Interesting Youtube video regarding bent wheels and yes, bent tires and an oven

Kestas

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The video talks about how bouncing strapped new tires on the ground will damage the beads. I find that hard to believe. I can't believe tires are that sensitive and not resilient enough to withstand what I would consider normal handling. Also, this video doesn't show how to repair a bent aluminum wheel as much as it underscores the importance of balance and runout.
 
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^ That and it was stretching truth that if the rim were perfectly true that they couldn't balance it. They just don't want the ever escalating amount of labor it would take to get it closer and closer to 0 runout.
 
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Originally Posted by Kestas
The video talks about how bouncing strapped new tires on the ground will damage the beads. I find that hard to believe. I can't believe tires are that sensitive and not resilient enough to withstand what I would consider normal handling. Also, this video doesn't show how to repair a bent aluminum wheel as much as it underscores the importance of balance and runout.
X2. There were a lot of wives tales about tires told in this video. I can tell you that as a tire manufacturer, the company I worked for treated tires a lot worse than the guy was explaining - and we have the data to back up that the damage is minimal. But he actually had a point about leaving a low spot in the rim so the tire's high spot can be matched up with it. That effectively cancels the 2. Ya' see, it's actually the 1st harmonic of run out that is the important value - the 1st harmonic being the best fit of a sine wave to the runout curve, The 1st harmonic is a calculated value that requires a computer to calculate and is typically lower than peak-to-peak value and is only sort of matched to the highest and lowest run out values. But it isn't critical to get the position exactly right - which why most people think in terms of the high and low spot. Why the 1st harmonic? Because vehicle suspensions act like spring-mass-damper systems and have a resonant frequency in the 50 mph to 70 mph range. Outside that range, the shock absorber partially dampens out the vibration, but within the range, the vibration is only out of phase with the input. Yes, there is more to this than just the 1st harmonic, but the 2nd and higher harmonics are generally smaller in value and the suspension resonates at different frequencies that are harder for humans to pick up. There's a long story about the time the company made a square(ish) tires where the 4th harmonic was the largest of the values and caused a rhythmic vibration that phased in and out at about 40 mph in an E-350 cargo van that set off the large side panels in the body of the van. The noise would drive you out of the van, it was so annoying.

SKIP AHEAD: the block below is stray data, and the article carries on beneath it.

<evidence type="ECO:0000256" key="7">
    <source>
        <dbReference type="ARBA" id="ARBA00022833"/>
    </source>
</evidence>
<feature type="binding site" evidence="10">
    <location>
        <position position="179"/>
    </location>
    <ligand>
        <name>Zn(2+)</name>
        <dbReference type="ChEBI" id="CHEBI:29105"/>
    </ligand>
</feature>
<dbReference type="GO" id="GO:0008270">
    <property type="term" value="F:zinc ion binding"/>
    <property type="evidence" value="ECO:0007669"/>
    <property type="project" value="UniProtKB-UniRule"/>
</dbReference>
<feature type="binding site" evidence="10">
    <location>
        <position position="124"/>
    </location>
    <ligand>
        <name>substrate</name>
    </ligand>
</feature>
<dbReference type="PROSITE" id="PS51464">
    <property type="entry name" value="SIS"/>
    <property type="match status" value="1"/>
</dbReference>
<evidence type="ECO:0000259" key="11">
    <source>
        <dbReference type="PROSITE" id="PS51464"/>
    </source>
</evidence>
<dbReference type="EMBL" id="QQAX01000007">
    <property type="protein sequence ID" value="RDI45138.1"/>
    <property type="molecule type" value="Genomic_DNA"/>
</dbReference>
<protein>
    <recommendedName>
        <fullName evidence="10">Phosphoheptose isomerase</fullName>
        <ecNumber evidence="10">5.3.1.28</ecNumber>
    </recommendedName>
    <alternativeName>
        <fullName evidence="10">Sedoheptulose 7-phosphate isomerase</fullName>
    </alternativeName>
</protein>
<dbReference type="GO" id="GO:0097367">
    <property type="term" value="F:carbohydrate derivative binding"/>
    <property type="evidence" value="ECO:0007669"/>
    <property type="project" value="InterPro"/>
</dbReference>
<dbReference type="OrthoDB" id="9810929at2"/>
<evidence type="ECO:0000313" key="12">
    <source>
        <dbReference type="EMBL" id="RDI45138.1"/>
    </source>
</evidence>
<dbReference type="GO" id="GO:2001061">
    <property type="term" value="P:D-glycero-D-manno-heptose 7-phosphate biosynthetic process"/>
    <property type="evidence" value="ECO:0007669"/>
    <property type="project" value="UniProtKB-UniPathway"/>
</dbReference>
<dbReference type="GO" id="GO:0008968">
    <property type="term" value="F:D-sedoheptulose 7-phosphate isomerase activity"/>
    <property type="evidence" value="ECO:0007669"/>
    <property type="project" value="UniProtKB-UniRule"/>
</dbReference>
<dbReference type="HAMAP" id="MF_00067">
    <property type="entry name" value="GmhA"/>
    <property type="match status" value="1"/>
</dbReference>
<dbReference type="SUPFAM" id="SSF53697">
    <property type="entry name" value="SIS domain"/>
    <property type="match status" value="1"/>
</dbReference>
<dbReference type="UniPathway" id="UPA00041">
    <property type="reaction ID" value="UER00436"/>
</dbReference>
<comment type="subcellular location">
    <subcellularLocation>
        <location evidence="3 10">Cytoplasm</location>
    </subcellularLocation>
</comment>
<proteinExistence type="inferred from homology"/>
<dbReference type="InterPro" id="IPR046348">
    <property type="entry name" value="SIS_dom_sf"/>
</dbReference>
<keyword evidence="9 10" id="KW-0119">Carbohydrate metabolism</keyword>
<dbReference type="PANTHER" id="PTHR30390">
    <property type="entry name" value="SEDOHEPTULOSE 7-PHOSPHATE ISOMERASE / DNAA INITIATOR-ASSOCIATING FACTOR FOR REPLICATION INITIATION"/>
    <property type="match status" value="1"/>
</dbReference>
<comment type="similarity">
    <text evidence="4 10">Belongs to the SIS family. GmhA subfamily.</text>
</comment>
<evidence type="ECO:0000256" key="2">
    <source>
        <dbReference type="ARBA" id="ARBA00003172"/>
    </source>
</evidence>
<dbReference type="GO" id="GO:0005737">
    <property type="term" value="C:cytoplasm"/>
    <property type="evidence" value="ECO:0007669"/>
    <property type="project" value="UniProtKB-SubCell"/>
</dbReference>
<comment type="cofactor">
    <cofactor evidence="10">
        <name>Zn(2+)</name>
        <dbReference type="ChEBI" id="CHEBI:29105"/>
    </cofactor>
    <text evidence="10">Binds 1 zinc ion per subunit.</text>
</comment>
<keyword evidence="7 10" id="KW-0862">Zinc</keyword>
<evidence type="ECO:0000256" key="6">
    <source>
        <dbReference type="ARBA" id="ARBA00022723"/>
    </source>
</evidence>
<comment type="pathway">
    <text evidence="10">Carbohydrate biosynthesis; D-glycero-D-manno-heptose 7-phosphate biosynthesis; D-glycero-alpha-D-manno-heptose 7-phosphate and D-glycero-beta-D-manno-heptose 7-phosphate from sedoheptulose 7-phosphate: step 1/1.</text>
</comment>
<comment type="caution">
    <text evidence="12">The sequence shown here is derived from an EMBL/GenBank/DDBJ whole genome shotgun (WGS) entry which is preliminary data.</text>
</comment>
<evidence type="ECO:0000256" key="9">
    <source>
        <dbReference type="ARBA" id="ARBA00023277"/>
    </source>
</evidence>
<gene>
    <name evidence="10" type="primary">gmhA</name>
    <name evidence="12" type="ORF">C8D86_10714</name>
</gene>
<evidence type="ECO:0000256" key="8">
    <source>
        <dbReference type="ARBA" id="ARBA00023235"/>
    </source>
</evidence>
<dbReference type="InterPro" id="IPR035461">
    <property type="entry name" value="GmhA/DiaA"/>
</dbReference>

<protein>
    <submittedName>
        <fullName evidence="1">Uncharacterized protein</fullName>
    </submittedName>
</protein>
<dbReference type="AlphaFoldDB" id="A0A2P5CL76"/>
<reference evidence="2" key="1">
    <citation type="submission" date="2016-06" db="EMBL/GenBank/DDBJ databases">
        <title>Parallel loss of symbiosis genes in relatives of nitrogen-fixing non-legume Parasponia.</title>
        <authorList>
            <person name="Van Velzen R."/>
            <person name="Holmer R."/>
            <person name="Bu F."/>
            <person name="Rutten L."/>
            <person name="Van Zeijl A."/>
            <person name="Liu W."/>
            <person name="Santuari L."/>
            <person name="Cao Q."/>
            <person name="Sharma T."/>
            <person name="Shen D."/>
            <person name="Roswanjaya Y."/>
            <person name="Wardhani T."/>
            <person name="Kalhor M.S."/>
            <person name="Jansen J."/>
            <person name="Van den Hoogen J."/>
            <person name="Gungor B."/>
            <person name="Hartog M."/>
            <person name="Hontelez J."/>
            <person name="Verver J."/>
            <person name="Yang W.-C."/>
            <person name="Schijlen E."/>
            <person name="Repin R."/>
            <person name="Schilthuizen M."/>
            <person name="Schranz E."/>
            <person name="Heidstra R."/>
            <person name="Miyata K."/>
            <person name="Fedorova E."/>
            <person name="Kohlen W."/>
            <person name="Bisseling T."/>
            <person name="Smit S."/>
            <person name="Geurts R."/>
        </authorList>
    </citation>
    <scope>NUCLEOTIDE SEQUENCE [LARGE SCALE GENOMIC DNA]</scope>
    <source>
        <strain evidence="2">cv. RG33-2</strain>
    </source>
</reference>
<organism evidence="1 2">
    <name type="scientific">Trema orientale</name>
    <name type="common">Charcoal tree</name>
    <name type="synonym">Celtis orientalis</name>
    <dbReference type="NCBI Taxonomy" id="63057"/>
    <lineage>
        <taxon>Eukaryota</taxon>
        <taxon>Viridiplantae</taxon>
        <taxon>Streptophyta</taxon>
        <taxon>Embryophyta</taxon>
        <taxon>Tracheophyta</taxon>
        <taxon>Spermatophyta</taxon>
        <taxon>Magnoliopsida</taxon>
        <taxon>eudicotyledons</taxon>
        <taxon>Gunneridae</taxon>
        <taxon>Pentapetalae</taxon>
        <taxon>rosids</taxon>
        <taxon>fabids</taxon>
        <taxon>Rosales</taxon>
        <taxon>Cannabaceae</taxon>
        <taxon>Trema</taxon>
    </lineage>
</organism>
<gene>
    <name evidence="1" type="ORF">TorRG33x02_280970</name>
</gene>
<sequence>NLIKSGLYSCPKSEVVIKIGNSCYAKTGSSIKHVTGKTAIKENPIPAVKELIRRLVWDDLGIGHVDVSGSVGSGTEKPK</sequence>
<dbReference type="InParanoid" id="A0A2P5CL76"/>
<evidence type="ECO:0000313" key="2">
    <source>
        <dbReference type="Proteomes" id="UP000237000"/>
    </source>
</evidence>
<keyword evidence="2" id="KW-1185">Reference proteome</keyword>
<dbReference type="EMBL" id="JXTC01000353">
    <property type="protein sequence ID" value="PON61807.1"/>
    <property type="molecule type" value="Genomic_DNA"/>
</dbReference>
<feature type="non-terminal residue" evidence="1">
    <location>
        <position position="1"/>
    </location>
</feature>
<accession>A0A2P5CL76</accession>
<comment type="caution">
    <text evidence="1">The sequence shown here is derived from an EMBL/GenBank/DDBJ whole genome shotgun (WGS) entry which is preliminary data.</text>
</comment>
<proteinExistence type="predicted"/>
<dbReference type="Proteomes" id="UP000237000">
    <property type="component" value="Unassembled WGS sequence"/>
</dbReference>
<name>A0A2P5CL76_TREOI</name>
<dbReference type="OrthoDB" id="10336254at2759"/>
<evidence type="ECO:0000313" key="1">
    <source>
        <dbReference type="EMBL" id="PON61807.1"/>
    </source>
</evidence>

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I took my Camry rims to this shop for straightening and powder coating Wasn't cheap, but a first class job Owner Mario was a stand up guy
 
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